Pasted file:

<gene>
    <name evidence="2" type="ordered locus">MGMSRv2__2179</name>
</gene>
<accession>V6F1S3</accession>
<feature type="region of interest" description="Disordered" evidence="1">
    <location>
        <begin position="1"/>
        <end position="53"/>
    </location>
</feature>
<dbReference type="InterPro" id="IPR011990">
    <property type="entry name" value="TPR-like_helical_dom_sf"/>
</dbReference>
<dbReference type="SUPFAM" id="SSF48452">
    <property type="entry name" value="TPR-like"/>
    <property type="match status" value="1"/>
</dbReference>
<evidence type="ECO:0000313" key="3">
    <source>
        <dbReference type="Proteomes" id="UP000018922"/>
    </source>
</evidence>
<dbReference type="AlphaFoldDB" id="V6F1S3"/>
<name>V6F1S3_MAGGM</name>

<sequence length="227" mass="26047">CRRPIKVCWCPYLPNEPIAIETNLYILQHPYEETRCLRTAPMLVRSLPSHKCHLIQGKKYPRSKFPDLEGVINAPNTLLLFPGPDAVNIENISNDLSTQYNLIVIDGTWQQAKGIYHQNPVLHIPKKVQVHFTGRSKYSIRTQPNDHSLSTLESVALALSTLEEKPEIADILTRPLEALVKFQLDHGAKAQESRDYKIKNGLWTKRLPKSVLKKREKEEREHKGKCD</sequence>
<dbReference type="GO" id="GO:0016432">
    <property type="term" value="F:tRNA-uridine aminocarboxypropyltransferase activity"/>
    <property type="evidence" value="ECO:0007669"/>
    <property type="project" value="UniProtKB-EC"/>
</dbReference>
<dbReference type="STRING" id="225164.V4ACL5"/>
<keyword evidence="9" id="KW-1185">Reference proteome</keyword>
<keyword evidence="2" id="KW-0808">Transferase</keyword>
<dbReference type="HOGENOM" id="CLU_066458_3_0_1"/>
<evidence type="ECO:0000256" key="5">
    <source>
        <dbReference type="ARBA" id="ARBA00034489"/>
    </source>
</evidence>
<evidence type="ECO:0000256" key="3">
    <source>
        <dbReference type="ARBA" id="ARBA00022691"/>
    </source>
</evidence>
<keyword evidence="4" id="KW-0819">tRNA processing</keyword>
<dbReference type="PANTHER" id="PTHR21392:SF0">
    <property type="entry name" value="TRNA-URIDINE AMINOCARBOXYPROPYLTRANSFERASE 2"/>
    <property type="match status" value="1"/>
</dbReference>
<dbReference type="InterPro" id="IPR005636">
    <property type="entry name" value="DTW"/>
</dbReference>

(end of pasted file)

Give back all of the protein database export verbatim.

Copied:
<gene>
    <name evidence="2" type="ordered locus">MGMSRv2__2179</name>
</gene>
<accession>V6F1S3</accession>
<feature type="region of interest" description="Disordered" evidence="1">
    <location>
        <begin position="1"/>
        <end position="53"/>
    </location>
</feature>
<dbReference type="InterPro" id="IPR011990">
    <property type="entry name" value="TPR-like_helical_dom_sf"/>
</dbReference>
<dbReference type="SUPFAM" id="SSF48452">
    <property type="entry name" value="TPR-like"/>
    <property type="match status" value="1"/>
</dbReference>
<evidence type="ECO:0000313" key="3">
    <source>
        <dbReference type="Proteomes" id="UP000018922"/>
    </source>
</evidence>
<dbReference type="AlphaFoldDB" id="V6F1S3"/>
<name>V6F1S3_MAGGM</name>

<sequence length="227" mass="26047">CRRPIKVCWCPYLPNEPIAIETNLYILQHPYEETRCLRTAPMLVRSLPSHKCHLIQGKKYPRSKFPDLEGVINAPNTLLLFPGPDAVNIENISNDLSTQYNLIVIDGTWQQAKGIYHQNPVLHIPKKVQVHFTGRSKYSIRTQPNDHSLSTLESVALALSTLEEKPEIADILTRPLEALVKFQLDHGAKAQESRDYKIKNGLWTKRLPKSVLKKREKEEREHKGKCD</sequence>
<dbReference type="GO" id="GO:0016432">
    <property type="term" value="F:tRNA-uridine aminocarboxypropyltransferase activity"/>
    <property type="evidence" value="ECO:0007669"/>
    <property type="project" value="UniProtKB-EC"/>
</dbReference>
<dbReference type="STRING" id="225164.V4ACL5"/>
<keyword evidence="9" id="KW-1185">Reference proteome</keyword>
<keyword evidence="2" id="KW-0808">Transferase</keyword>
<dbReference type="HOGENOM" id="CLU_066458_3_0_1"/>
<evidence type="ECO:0000256" key="5">
    <source>
        <dbReference type="ARBA" id="ARBA00034489"/>
    </source>
</evidence>
<evidence type="ECO:0000256" key="3">
    <source>
        <dbReference type="ARBA" id="ARBA00022691"/>
    </source>
</evidence>
<keyword evidence="4" id="KW-0819">tRNA processing</keyword>
<dbReference type="PANTHER" id="PTHR21392:SF0">
    <property type="entry name" value="TRNA-URIDINE AMINOCARBOXYPROPYLTRANSFERASE 2"/>
    <property type="match status" value="1"/>
</dbReference>
<dbReference type="InterPro" id="IPR005636">
    <property type="entry name" value="DTW"/>
</dbReference>